Next door Nepal: Betrayal on Baisakh 11

The day, in 2006, when India lost Nepal’s trust

Written by Yubaraj Ghimire | Published: May 1, 2017 12:49:53 am
India, nepal, Bhutan, Indo-nepal, India-nepal connectivity, sub-regional connectivity, Indo-nepal sub-regional connectivity, Indian epxress news Photo for representational purpose

This year, Baisakh 11 fell on April 24. It is a significant date for Nepal. On this day, 11 years ago, King Gyanendra handed over power to Nepal’s political parties, ending his 14 month-long direct rule. This transfer was facilitated by senior Indian National Congress leader Karan Singh and the-then Indian foreign secretary Shyam Saran — special emissaries of the-then Indian PM Manmohan Singh. The handover of power, along with the appointment of G.P. Koirala as Nepal’s PM and the revival of the House of Representatives and the king’s declaration that Nepal’s new constitution would be prepared by an elected constituent assembly, brought a 19-day mass movement to an end.

Ecstatic leaders promised to use a “consensus”-based approach to take Nepal along the path of political stability and economic prosperity. There were some historic announcements in the first session of the constituent assembly on May 4, 2006. These included declaring Nepal, till then the world’s only Hindu kingdom, a “secular country”. Members of the royal family were to be brought under the tax net, and the king’s daughter, if she was the eldest among her siblings, would be eligible to the throne. All this gave an impression that Nepal was following the South African model in which Nelson Mandela and the apartheid regime worked together during a transition period to carve out a future based on reconciliation, putting a bitter feud behind.

But politics took a different course as subsequent events unfolded in clear deviation from the “spirit of Baisakh 11” and the May 4 declarations. Apparently, the contents of the royal declaration were decided after a series of back-channel meetings and parleys between Indian emissaries and the king. The Indian emissaries also met leaders of the pro-democracy parties separately. But the Maoists, who had spearheaded the decade-long insurgency from February 1996 and were part of the movement along with seven parties this time around, were not made party to the Baisakh 11 solution. Instead, they made their radical voice louder and warned political parties against retaining the monarchy in any form. The Maoists were apparently used as a “reserve force” to upset the Baisakh 11 settlement based on reconciliation between the king and pro-democracy forces.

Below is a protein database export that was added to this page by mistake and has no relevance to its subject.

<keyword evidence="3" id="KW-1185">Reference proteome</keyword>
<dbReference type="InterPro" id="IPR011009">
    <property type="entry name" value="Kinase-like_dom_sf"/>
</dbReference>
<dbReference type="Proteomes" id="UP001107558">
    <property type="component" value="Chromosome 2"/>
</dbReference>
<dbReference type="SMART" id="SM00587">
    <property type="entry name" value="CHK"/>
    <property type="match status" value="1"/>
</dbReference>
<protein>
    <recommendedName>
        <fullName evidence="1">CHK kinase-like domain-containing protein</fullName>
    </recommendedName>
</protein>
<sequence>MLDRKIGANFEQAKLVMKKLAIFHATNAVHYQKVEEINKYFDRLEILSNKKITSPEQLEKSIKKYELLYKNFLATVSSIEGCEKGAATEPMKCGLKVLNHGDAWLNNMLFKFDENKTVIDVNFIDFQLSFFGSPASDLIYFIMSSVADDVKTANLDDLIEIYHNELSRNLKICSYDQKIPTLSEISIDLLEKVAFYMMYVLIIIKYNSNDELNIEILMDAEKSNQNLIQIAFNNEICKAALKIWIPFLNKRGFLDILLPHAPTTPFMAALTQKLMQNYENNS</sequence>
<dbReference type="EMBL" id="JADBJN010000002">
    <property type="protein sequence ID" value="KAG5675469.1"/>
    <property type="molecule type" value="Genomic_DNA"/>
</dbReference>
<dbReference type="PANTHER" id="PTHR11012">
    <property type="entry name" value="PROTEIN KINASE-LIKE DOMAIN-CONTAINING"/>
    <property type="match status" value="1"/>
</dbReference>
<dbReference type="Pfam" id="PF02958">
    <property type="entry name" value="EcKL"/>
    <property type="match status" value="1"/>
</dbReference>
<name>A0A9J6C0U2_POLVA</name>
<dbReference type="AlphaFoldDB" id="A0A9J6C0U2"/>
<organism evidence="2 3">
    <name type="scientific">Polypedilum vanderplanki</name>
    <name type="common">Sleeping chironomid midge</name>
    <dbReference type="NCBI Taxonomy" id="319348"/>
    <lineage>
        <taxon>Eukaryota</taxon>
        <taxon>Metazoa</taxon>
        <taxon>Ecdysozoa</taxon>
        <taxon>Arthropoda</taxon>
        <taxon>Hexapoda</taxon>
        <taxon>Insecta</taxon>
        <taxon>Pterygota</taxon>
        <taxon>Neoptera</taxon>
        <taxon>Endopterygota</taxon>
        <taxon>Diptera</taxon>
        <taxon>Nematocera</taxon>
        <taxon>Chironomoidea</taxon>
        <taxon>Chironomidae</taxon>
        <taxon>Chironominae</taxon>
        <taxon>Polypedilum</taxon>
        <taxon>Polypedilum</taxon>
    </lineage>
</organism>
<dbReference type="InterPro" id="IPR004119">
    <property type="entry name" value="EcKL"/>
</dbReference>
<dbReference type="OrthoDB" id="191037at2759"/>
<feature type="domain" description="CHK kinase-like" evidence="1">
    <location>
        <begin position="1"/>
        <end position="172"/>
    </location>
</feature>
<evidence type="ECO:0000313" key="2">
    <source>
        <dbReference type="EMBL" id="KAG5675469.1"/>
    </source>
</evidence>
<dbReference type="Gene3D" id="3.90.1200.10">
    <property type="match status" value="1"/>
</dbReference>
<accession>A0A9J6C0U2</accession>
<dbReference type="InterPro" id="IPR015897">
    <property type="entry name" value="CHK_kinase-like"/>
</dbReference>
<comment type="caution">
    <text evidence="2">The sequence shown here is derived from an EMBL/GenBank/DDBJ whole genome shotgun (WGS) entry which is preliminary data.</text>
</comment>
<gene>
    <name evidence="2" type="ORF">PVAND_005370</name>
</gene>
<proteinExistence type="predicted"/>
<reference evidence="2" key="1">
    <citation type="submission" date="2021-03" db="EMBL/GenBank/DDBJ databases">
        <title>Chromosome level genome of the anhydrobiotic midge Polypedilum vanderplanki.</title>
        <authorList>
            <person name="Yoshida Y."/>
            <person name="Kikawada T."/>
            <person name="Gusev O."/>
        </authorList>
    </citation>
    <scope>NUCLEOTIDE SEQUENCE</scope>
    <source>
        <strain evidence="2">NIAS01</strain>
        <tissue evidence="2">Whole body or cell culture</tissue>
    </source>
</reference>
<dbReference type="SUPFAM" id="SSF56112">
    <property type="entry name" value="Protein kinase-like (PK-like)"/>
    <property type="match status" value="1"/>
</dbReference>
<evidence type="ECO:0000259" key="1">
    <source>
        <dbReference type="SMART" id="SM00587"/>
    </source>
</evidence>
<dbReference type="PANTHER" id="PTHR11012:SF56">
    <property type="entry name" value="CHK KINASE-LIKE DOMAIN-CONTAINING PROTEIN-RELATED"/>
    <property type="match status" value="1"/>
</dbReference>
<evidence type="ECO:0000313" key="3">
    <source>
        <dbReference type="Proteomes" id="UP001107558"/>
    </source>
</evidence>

The monarchy was put under suspension, then removed in May 2008. Nepal’s two largest parties — the Nepali Congress, led by G. P. Koirala, and the Communist Party of Nepal-Unified Marxist Leninist — could not defy the Maoists. India’s ministry of external affairs (MEA) threw its weight behind the Maoists and their radical agenda. Why did the two pro-democracy parties follow the Maoist radical agenda unconditionally? MEA’s clear support to the Maoists perhaps, and India’s clout in Nepal’s politics, made all the difference. But this also resulted in India losing the trust of at least three major forces in Nepal: The monarchy, the Nepali Congress and the Communist Party (UML) that transformed into a democratic party some 16 years. Why did India prefer a radical force, whose democratic credentials were not tested, to its traditional allies?

This action not only resulted in a loss of credibility for India in Nepal, but also contributed to its competitor, China, being perceived as more trustworthy and dependable. Indian policymakers failed to foresee this in 2006. The recently-concluded joint military exercise between Nepal and China, and the latter emerging as the biggest contributor to FDI over the past three years, are just two examples of the growing ties between the two countries. India, in contrast, has not been able to find new friends, at least, no one as effective as its traditional allies of yore. With Nepal’s prolonged transition and its failure as a democracy, Baisakh 11 invariably casts its shadow not only on the country’s journey to peace, stability and economic prosperity, but also on India’s ability to identify forces which will help it develop smooth bilateral relations with Nepal. “The seven parties had their own agenda, and Maoists had theirs. The king immediately complied with the message of Dr. Manmohan Singh,” revealed Karan Singh last year in an interview to a Nepali newspaper. Clearly, democracy and political stability have not taken roots in Nepal, and Karan Singh could not conceal his frustration.

Eleven years down the line, this year, the Nepal government removed Baisakh 11 from the national calendar as “Loktantra Diwas”. That seems to be an indicator that political forces in Nepal have realised that the movement of 2006 has lost its direction and goal. But they can still prove its relevance by admitting that the endorsement of a radical agenda is, in the long run, inimical to democracy and its values. Democracy gives space to all shades of opinion, and ultimately, to the people, who have not been involved in any crucial political decision so far.

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